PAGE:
I have really slowed down in machine acquisition (meaning less than a dozen so far this year) and have gotten rid of a bunch (half as many as acquired, as per usual). This was one I could not resist. And it was in a beautiful and very large midcentury modern desk which I regretfully left behind. Just. No. Room..
The bobbin cover slide plate was missing. I set up an eBay search and in about 2 months one popped up at a very reasonable price.
It came with ALL the goodies. This is why I took a chance, spent more than my usual top price, and didn't mind a bit even considering that missing slide plate. ALL the goodies.
All the cams, one of which claims to be a buttonholer and looks like it would take an engineering degree to master. (top left)
All the stitch designs are shown on this wheel, which you can turn to discover the correct cam and settings.
Flip the wheel over and there are even more stitch designs shown on the reverse.
And lots of feet too.
Necchi Free Arm Supernova
I don't have as many photos of this one as of the Julia, and wonderful as the Julia is, this one is the reigning monarch of the Necchi herd. Why? Two words
And another full kit of gear.
Only one thing could make this better. It could be not gray. Gray, my least favorite color. I'm pretty sure this also came in pink. And I have heard that it came in lavender. Lavender!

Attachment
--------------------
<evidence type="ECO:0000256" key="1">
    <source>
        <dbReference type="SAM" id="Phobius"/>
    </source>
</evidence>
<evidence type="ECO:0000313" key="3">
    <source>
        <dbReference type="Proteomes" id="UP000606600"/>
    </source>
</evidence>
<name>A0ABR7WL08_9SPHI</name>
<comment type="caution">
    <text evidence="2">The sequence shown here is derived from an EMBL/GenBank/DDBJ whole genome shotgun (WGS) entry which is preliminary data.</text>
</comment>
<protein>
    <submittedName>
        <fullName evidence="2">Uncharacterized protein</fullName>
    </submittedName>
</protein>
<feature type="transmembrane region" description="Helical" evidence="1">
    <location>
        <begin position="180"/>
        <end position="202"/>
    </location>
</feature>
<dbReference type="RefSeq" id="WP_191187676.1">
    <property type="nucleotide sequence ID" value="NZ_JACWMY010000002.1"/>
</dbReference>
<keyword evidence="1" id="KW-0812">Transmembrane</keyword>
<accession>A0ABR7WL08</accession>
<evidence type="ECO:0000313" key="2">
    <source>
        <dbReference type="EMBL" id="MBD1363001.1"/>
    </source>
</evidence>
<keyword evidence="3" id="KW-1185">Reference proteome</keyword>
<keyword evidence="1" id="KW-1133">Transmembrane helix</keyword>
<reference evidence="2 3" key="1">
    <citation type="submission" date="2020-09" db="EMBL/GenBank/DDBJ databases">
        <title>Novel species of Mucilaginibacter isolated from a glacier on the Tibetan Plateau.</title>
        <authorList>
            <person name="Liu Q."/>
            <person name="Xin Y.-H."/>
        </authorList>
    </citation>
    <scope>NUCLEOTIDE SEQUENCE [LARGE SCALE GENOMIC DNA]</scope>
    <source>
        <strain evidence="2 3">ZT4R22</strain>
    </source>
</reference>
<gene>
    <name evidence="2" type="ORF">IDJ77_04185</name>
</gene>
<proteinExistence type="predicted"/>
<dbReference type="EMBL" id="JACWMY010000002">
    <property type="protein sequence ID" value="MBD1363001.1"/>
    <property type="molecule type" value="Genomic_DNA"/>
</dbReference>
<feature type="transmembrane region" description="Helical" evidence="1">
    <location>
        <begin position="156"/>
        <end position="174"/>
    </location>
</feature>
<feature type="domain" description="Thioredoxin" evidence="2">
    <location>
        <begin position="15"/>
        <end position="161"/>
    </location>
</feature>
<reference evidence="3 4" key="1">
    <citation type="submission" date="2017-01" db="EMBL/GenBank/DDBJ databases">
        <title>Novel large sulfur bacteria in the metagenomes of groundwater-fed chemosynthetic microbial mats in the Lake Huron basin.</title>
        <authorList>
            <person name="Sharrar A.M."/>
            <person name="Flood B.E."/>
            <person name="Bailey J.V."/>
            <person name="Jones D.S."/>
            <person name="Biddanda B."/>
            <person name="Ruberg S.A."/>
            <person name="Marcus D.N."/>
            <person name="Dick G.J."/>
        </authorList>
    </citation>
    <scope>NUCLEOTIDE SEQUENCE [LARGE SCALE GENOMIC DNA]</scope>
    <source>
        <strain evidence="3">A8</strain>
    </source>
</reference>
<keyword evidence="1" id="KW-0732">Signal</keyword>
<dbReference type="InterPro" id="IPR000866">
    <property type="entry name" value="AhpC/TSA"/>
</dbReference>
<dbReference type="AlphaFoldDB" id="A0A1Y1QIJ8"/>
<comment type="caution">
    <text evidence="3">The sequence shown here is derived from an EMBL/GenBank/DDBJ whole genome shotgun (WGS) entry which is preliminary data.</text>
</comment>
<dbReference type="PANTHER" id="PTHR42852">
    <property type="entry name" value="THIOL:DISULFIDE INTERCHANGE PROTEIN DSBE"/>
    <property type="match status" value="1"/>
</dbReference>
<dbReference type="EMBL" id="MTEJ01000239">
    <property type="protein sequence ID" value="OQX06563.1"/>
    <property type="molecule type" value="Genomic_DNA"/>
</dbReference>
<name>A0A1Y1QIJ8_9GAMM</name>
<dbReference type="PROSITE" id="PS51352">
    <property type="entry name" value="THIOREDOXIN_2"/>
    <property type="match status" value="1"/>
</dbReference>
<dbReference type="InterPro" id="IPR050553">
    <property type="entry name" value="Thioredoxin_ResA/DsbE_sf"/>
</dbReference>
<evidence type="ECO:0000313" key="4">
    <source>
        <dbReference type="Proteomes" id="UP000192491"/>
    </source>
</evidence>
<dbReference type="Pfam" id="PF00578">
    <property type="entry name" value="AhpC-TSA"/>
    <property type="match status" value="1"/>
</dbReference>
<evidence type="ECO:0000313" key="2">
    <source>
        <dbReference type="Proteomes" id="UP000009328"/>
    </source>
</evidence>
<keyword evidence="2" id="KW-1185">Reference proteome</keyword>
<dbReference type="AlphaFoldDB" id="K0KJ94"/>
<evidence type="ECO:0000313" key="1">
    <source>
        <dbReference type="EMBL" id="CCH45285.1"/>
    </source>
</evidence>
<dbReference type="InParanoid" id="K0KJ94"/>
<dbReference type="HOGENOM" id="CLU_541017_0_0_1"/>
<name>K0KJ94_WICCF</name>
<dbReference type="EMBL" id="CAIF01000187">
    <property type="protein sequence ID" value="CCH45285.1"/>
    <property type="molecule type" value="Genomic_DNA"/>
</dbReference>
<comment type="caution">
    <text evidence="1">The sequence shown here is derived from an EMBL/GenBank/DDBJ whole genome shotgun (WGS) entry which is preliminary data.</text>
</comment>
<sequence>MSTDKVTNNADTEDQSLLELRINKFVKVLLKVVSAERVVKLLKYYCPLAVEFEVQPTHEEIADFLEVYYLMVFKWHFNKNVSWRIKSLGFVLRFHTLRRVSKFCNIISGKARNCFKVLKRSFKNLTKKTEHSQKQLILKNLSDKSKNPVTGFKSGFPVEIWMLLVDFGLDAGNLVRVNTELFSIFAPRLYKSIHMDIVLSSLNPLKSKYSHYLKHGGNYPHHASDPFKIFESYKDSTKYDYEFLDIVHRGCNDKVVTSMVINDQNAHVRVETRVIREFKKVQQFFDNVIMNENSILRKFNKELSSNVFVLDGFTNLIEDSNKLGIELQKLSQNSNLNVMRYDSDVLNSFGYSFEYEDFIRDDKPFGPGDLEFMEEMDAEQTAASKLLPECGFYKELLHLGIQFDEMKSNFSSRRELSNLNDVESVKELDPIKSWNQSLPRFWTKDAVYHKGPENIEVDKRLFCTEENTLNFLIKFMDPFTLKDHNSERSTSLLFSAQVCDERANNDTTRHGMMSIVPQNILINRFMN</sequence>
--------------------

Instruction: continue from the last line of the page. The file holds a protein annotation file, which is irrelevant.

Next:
* * * * * * * * * *
Are any of these going in my (possible) Christmas CraigsList sale? Not on your life. Eventually, after I paint one of them, the other 2 BUs can go. Some day. If that ever happens, I'll offer them to my fellow fanatics around here first.
Some day I will meet someone who NEEDS that Nora. I'll know it when it happens. It'll be someone I know, not a stranger from CraigsList. This is the real reason I have 100 sewing machines. I get such a thrill out of matching the right machine to the right person.
The really high end ones with all the bells, whistles and attachments? Hoarded, like a dragon with her gold. But eventually probably converted to money. It's the sale of machines like these that keep this a more or less self-funding hobby.
Any Necchi fans out there? I have been told that they tend to freeze up if not used regularly because the engineering is so tight (you can insert a better technical term there) that if the tiniest bit of oil dries, it seizes. All of mine were turning when purchased and were oiled on the way in the door, but then sat for two or more years on the shelf. And all turned freely when I got them out. What is your experience with Necchis?
I am experimenting with using Google+ as a way to let people follow my blog, DragonPoodle Studio. If you are interested in repairing or restoring vintage or antique sewing machines, this blog's for you!